The debate of antiqua vs. fraktur came to a head in 1911, when the typefaces were debated in the Reichstag. It was rationalism vs. romanticism, internationalism vs. nationalism, cold sans serif vs. human broken type. But Germany remained a nation of two typographies: Fraktur was used for 57 percent of all books and 60 percent of all magazines in Germany in 1928, at levels basically unchanged since 1891.

Meanwhile, designers influenced by Bauhaus and the English Arts and Crafts movement were experimenting with new typography, which led to the modernist Futura in the 1920s and paved the way for Helvetica in the 1960s. But when the Nazis came to power in 1933, they declared fraktur the true German type and Kurrent the true German handwriting. New broken typefaces, reminiscent of fraktur but not directly descended from it, reflected their nationalist aspirations: Deutschland, National, Tannenberg.

And then eight years later, the Nazis suddenly changed course: In January 1941, the party made roman type the new standard and banned fraktur and traditional German handwriting, claiming the letterforms were actually Jewish in origin. That was a questionable excuse for what was a pragmatic political decision: Adolf Hitler realized that gaining world power would be much easier if outsiders could actually read what Germany wrote. So fraktur was out, antiqua was in.

Since then it’s been increasingly rare to see fraktur used in Germany, and the Nazi association is stronger inside Germany than outside of it. “I do not see blackletter as tainted by the Nazis,” says American designer Paul Shaw, an editor of “Blackletter.” Fraktur has a complex history, one much longer than German totalitarianism. It’s the typeface of Gutenberg, Luther, Goethe, Humboldt. “To forever see the type as tainted is to give in to the Nazis.”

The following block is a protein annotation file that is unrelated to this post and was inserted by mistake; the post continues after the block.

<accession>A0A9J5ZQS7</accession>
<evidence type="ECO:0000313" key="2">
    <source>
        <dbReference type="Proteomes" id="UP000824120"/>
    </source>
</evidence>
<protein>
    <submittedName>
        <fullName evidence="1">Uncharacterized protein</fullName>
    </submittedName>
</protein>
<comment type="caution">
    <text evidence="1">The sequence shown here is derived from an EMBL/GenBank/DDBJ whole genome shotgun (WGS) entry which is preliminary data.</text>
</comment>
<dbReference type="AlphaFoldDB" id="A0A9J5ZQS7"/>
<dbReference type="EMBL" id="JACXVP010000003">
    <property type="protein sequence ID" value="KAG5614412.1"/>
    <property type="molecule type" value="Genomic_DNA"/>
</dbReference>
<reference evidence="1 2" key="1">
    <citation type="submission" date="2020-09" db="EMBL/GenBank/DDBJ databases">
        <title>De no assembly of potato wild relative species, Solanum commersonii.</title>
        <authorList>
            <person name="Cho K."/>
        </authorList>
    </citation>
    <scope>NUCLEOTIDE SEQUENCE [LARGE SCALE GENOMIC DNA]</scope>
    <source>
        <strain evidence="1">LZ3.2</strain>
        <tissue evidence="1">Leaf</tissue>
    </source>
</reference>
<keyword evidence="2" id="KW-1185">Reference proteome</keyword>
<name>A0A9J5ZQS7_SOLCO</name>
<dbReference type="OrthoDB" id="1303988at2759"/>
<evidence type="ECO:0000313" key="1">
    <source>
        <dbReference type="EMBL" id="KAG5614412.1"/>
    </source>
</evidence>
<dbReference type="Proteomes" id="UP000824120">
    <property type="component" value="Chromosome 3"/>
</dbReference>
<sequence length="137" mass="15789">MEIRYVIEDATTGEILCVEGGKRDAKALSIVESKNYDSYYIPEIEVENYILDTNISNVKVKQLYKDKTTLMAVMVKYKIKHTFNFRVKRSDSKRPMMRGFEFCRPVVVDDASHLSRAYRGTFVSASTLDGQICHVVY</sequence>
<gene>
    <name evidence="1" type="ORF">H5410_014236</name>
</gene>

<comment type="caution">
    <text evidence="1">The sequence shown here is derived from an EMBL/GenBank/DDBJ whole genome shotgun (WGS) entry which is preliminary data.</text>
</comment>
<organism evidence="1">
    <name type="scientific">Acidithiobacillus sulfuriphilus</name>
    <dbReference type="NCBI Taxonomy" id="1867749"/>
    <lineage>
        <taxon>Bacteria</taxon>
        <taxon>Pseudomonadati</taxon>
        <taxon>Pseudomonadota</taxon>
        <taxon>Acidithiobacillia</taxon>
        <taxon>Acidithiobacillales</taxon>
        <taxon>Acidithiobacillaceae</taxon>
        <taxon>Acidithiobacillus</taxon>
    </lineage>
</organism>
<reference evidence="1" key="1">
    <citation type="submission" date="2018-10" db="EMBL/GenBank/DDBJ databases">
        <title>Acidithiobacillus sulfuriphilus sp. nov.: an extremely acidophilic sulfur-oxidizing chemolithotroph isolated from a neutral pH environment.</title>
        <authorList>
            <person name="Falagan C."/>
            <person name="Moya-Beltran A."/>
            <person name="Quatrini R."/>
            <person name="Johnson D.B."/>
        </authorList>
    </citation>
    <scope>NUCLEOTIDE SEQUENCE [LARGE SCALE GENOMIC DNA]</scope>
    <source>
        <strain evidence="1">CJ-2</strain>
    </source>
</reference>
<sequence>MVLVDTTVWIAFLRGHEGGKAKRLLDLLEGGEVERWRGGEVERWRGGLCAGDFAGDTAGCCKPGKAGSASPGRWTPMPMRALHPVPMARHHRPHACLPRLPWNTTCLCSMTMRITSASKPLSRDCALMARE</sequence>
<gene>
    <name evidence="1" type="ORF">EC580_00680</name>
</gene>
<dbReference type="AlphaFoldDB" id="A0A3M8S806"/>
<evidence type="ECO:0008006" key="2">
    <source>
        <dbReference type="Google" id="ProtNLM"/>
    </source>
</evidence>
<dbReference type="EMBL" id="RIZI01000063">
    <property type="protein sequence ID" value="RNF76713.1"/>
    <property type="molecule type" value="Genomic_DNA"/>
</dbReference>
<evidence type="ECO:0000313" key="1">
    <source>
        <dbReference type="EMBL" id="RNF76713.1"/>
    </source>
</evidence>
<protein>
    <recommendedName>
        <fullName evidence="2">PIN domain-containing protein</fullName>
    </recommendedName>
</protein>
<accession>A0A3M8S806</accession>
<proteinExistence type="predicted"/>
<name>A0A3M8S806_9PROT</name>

jonas martin, calligraphy, fraktur, calligraffiti
Making fraktur modern. Source: Jonaz Martin, [JM]

Modern reinvention of traditional letters

Ms. Kupferschmid, the typographer and design professor, sees a possibility for blackletter to have a comeback as a decorative typeface rather than an everyday text choice. “Maybe we can broaden the range of uses considered acceptable, but there will always be something ironic or purposefully referencing past uses,” she says. Perhaps modern typographers could create new versions of fraktur that reference its origins but bypass the tainted Nazi-era fonts. Posters for Berlin’s Volksbühne theater for a number of years used fraktur typefaces to make bold statements on neon backgrounds. The designs were visually shocking, in a way that was edgy but not nationalistic in sentiment.

Calligraphy is in the midst of a worldwide revival. While modern brush scripts are by far the most popular style, some artists are rediscovering Germanic letterforms. “Gothic stuff is a little boring,” says Jonaz Martin, an art director and calligraffiti artist in Berlin. “I want to honor tradition but also create something inspiring.” He scrawls his sweeping works in chalk or marker on shop windows. Fraktur is an inspiration, but so is Arabic calligraphy and his own history with graffiti.

So fraktur isn’t dead yet. In a way, the lingering signage in Tannenberg and other Nazi-era fonts are living history, daily reminders of the country’s past. To most people today, fraktur is difficult to read without a lot of practice — the decorative capitals seem indistinguishable, the ligaments inscrutable. Handwriting in Kurrent or Sutterlin is equally hard to make out.

Mr. Blohm of the BfDS, who was a German teacher for four decades, says being able to read and preserve old styles of writing is “important to understand how we have become ourselves. And also what we could become.”

Gewaltverherrlichender Aufkleber auf der Heckscheibe eines Autos aus Verden Aller aufgenommen in
Source: Imago

Grace Dobush is an editor with Handelsblatt Global in Berlin. To contact the author: grace.dobush@gmail.com